Once you have completed installing R on the R server computer, you can install the R components.

When the installer is complete, it will ask you to reboot the machine. Once the machine has completed rebooting, the R services will automatically start. You can see the services using the Services management console snap-in. Launch it from an administrator command prompt using compmgmt.msc:

Services management console

As you can see, there are two services running. The R Host Broker Service is the component that handles all HTTPS traffic between Visual Studio and process where the R code runs on the machine. The R User Profile Service is a privileged component that handles Windows user profile creation. This is called when a new user first logs onto the R server machine.

Configuring R Services

User accounts

Now that you have installed R services on the machine, you’ll need to create some user accounts for your users. You can either create standard (non-privileged) local user accounts for your users, or you can join your R server machine to your domain and add the appropriate security groups to the Users security group on your R server.

Firewall rules

By default, the R Host Broker listens on TCP port 5444. Therefore, you must ensure that there are Windows firewall rules enabled that will let traffic in (and enable outbound traffic as well for scenarios like installing packages). The installer for R services will do this automatically for you. However, if you are using 3rd party firewall software, you will need to configure it to allow R Host Broker traffic to pass through.

Azure configuration

Azure networking also implements its own firewall that is independently configured from the Windows firewall. You will need to make sure that you have the appropriate set of rules in place to allow incoming traffic through. You will need to configure an Azure network security group and add a new inbound security rule that lets TCP traffic on port 5444 pass.

Configuring your SSL certificate

You will need to tell the R Host Broker which SSL certificate to load when it starts up. If you are installing the certificate on an Intranet server, it is likely that the fully qualified domain name of your server is the same as its NETBIOS name. In this case there is nothing that you need to do, as this is the default certificate that is loaded.

However, if you are installing your certificate on an Internet facing server (as would be the case for a server that is hosted by Azure), you will need to configure the R Host Broker to load the certificate with the Fully Qualified Domain Name (FQDN) of your server. This is because the FQDN of an Internet-facing server will never be the same as its NETBIOS name.

To do this, you must first open an Administrative Command Prompt and navigate to where R Services is installed. By default, it is installed in %PROGRAM FILES%\R Remote Service for Visual Studio\1.0. Once there, you need to open the Microsoft.R.Host.Broker.Config.json file using a text editor. Replace the contents of the file with the following; make sure that you assign CN to whatever the FQDN of your server is (e.g., foo.westus.cloudapp.azure.com)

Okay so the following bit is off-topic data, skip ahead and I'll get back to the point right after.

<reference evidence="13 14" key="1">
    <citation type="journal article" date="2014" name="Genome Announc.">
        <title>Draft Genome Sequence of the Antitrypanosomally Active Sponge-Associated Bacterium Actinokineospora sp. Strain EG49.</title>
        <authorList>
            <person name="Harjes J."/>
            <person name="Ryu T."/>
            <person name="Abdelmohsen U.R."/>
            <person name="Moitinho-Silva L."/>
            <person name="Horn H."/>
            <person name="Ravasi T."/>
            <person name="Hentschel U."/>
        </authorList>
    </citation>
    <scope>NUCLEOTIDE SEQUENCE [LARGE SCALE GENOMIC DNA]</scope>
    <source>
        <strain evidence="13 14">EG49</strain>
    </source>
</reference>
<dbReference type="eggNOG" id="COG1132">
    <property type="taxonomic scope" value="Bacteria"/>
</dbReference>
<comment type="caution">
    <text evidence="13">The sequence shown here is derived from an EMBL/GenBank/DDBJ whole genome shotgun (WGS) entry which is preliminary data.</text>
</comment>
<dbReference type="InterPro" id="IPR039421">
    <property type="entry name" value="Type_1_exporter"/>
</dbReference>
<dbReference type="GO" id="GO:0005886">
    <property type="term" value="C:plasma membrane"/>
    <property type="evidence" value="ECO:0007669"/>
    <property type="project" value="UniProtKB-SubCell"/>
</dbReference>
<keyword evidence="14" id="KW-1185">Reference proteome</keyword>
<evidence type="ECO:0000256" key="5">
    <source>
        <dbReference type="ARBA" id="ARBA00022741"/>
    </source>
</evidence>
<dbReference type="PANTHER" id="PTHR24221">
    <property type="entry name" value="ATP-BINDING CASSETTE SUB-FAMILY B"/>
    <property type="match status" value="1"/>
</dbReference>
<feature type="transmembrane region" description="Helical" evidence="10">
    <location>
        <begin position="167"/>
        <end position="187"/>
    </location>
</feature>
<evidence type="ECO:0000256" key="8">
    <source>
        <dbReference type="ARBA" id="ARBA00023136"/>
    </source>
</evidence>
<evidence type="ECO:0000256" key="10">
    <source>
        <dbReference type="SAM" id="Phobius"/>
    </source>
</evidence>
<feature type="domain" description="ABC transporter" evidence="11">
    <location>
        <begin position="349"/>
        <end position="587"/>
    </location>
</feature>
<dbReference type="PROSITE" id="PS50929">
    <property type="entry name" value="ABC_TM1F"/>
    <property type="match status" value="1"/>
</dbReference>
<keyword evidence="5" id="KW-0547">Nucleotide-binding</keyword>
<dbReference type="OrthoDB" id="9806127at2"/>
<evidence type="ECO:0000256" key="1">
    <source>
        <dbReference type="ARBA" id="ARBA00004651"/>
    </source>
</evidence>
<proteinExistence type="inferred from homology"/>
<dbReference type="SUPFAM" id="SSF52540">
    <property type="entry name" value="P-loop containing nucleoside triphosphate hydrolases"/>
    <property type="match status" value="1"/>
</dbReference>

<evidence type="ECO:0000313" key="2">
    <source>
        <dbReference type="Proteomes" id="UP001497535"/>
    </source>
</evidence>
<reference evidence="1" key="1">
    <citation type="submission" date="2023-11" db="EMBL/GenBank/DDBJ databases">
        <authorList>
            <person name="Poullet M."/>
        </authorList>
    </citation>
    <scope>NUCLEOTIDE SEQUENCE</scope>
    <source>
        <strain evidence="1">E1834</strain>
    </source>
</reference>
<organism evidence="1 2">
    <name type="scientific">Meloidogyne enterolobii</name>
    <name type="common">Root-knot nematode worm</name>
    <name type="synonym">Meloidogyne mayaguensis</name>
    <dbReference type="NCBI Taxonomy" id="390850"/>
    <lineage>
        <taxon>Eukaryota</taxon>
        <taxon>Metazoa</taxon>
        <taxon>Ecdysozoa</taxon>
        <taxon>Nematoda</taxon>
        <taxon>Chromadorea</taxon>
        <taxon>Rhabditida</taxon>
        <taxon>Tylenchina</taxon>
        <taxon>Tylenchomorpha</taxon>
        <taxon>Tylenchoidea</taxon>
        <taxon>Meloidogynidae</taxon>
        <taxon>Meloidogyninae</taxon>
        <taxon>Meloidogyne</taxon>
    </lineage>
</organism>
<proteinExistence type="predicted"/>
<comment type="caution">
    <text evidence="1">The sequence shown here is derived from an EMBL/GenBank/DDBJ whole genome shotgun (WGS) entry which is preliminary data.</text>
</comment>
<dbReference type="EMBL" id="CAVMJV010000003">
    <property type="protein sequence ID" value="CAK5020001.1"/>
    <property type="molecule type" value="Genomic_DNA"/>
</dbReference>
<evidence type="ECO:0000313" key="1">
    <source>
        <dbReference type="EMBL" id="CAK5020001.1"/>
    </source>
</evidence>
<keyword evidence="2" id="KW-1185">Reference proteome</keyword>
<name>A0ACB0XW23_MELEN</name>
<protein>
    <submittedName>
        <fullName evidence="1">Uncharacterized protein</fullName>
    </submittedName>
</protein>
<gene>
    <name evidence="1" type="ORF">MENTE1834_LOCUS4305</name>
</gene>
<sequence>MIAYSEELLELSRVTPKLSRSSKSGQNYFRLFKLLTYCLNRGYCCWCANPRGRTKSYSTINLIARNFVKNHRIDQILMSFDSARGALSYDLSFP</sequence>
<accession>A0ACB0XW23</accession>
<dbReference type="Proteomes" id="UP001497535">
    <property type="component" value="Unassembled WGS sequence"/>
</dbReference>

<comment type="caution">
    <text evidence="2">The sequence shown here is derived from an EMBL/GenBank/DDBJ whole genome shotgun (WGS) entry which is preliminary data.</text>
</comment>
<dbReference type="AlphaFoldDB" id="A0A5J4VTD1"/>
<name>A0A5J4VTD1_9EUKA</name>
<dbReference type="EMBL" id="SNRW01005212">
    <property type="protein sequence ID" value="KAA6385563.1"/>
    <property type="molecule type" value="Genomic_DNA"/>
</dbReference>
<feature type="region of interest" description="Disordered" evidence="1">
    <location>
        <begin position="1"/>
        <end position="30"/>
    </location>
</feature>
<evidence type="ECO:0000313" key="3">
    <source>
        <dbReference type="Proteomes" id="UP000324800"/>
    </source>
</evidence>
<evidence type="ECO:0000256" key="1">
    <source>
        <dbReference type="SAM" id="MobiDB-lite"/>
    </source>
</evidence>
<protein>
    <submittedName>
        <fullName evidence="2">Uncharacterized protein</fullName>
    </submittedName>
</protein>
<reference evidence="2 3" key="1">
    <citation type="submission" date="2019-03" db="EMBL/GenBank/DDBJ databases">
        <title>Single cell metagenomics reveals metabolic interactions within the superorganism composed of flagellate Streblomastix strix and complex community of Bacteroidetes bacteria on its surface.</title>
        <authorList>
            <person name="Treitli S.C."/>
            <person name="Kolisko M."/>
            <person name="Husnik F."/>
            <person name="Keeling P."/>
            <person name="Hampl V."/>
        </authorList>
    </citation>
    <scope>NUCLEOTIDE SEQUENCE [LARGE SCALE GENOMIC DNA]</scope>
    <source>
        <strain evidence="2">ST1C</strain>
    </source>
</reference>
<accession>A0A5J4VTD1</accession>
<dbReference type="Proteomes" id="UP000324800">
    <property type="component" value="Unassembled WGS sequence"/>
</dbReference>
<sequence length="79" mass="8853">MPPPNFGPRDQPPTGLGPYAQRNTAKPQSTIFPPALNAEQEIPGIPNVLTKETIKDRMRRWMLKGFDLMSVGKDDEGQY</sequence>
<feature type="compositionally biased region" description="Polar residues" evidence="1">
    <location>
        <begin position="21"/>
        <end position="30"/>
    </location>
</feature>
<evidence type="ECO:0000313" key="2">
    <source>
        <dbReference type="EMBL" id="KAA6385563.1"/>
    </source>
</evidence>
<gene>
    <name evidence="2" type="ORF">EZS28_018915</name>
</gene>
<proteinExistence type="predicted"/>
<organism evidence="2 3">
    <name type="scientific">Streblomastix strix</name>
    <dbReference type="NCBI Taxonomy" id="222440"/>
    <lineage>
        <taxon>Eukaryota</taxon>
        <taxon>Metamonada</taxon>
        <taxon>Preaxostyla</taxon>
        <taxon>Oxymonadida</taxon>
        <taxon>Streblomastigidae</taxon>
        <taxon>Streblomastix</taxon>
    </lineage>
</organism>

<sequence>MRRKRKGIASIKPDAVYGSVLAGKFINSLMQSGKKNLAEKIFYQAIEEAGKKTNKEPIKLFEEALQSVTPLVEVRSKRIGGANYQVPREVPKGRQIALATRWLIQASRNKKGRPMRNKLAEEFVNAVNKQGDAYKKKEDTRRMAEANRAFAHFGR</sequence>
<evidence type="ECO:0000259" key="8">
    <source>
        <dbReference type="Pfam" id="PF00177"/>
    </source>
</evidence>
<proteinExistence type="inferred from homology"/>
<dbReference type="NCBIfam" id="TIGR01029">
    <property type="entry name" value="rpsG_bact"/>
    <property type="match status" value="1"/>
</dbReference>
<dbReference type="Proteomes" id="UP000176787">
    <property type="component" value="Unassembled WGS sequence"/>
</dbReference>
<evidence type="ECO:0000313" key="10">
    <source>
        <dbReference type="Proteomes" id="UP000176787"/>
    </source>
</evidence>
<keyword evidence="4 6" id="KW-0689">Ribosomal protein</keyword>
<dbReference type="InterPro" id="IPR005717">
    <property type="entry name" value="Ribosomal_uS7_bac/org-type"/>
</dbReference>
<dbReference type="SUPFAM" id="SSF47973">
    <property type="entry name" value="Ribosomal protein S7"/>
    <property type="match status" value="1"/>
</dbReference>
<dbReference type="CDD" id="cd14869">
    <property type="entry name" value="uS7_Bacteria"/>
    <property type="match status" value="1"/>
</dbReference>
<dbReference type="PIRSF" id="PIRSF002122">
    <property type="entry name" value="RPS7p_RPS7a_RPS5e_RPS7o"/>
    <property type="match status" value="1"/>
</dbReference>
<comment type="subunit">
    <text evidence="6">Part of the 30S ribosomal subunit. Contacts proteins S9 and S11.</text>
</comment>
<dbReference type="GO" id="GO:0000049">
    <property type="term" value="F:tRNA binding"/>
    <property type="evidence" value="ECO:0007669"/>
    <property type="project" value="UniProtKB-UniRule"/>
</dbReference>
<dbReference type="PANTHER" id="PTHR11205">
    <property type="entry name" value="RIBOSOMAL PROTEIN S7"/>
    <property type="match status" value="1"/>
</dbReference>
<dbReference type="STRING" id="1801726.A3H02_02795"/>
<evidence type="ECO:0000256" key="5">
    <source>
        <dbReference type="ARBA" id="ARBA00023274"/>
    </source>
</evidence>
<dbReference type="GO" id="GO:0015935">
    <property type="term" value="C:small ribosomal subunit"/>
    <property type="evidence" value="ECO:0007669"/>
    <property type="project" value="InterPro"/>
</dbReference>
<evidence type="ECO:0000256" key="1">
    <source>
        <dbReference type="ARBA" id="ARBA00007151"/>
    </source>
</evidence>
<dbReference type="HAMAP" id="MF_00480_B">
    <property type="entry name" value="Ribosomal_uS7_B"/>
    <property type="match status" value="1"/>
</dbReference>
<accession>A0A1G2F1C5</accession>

{
  "server.urls": "https://0.0.0.0:5444",
  "security": {
    "X509CertificateName": "CN=your-server-fully-qualified-domain-name"
  }
}

You will need to restart your computer to see this change take effect.

Troubleshooting

Q. The R server machine is not responding, what do I do?

Check if you can ping the remote machine from the command line: ping remote-machine-name If the ping fails make sure the machine is running.

Q. The R interactive window says the remote machine is on, but service is not running?

There are three possible reasons for this:

Restart the OS after doing any of the above changes. Make sure that RHostBrokerService and RUserPofileService are running, from either Task Manager (services tab) or services.msc.

Q. Why does the R interactive window say 401 Access denied while connecting to the R server?

There are two possible reasons:

Q. Why does the R interactive window say 404 Not found while connecting to the R server?

This is probably due to missing Visual C++ redistributable libraries. Check the R interactive window to see if there is a message regarding missing library(DLL).

Q. Cannot access internet/resource from the R interactive window, what do I do?

Ensure that the firewall rules for Microsoft.R.Host.Broker and Microsoft.R.Host allow outbound access. Restart the OS after applying these changes.

Q. I’ve tried all the above, and it still doesn’t work now what?

Q. What are the things the Remote RTVS installer do?